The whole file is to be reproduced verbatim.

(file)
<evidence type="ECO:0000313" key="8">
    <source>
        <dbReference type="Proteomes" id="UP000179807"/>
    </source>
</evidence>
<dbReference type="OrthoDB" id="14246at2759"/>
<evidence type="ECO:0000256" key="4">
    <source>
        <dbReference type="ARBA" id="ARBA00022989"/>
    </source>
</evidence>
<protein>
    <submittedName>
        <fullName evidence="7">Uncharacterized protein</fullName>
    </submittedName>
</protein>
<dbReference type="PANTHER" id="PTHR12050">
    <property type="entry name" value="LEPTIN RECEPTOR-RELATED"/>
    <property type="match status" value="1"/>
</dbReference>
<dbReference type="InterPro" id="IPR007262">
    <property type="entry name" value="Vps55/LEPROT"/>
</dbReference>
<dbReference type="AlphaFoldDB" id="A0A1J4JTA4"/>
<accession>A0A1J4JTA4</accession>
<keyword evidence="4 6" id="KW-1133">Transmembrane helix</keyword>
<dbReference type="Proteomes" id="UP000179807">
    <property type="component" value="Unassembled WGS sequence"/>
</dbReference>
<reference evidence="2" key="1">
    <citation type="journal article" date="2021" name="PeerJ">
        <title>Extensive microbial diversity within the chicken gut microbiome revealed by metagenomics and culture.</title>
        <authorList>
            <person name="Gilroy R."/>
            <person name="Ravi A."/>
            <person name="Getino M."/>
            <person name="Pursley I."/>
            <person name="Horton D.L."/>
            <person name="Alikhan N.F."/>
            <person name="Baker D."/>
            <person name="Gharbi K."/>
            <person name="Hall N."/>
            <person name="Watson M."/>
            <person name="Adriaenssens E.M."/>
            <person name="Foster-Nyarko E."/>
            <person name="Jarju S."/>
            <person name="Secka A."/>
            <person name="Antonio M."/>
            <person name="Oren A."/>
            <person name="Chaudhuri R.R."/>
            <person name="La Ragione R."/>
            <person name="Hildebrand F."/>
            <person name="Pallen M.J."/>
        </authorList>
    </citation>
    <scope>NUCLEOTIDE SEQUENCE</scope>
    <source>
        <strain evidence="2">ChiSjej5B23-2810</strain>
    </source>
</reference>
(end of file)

<evidence type="ECO:0000313" key="8">
    <source>
        <dbReference type="Proteomes" id="UP000179807"/>
    </source>
</evidence>
<dbReference type="OrthoDB" id="14246at2759"/>
<evidence type="ECO:0000256" key="4">
    <source>
        <dbReference type="ARBA" id="ARBA00022989"/>
    </source>
</evidence>
<protein>
    <submittedName>
        <fullName evidence="7">Uncharacterized protein</fullName>
    </submittedName>
</protein>
<dbReference type="PANTHER" id="PTHR12050">
    <property type="entry name" value="LEPTIN RECEPTOR-RELATED"/>
    <property type="match status" value="1"/>
</dbReference>
<dbReference type="InterPro" id="IPR007262">
    <property type="entry name" value="Vps55/LEPROT"/>
</dbReference>
<dbReference type="AlphaFoldDB" id="A0A1J4JTA4"/>
<accession>A0A1J4JTA4</accession>
<keyword evidence="4 6" id="KW-1133">Transmembrane helix</keyword>
<dbReference type="Proteomes" id="UP000179807">
    <property type="component" value="Unassembled WGS sequence"/>
</dbReference>
<reference evidence="2" key="1">
    <citation type="journal article" date="2021" name="PeerJ">
        <title>Extensive microbial diversity within the chicken gut microbiome revealed by metagenomics and culture.</title>
        <authorList>
            <person name="Gilroy R."/>
            <person name="Ravi A."/>
            <person name="Getino M."/>
            <person name="Pursley I."/>
            <person name="Horton D.L."/>
            <person name="Alikhan N.F."/>
            <person name="Baker D."/>
            <person name="Gharbi K."/>
            <person name="Hall N."/>
            <person name="Watson M."/>
            <person name="Adriaenssens E.M."/>
            <person name="Foster-Nyarko E."/>
            <person name="Jarju S."/>
            <person name="Secka A."/>
            <person name="Antonio M."/>
            <person name="Oren A."/>
            <person name="Chaudhuri R.R."/>
            <person name="La Ragione R."/>
            <person name="Hildebrand F."/>
            <person name="Pallen M.J."/>
        </authorList>
    </citation>
    <scope>NUCLEOTIDE SEQUENCE</scope>
    <source>
        <strain evidence="2">ChiSjej5B23-2810</strain>
    </source>
</reference>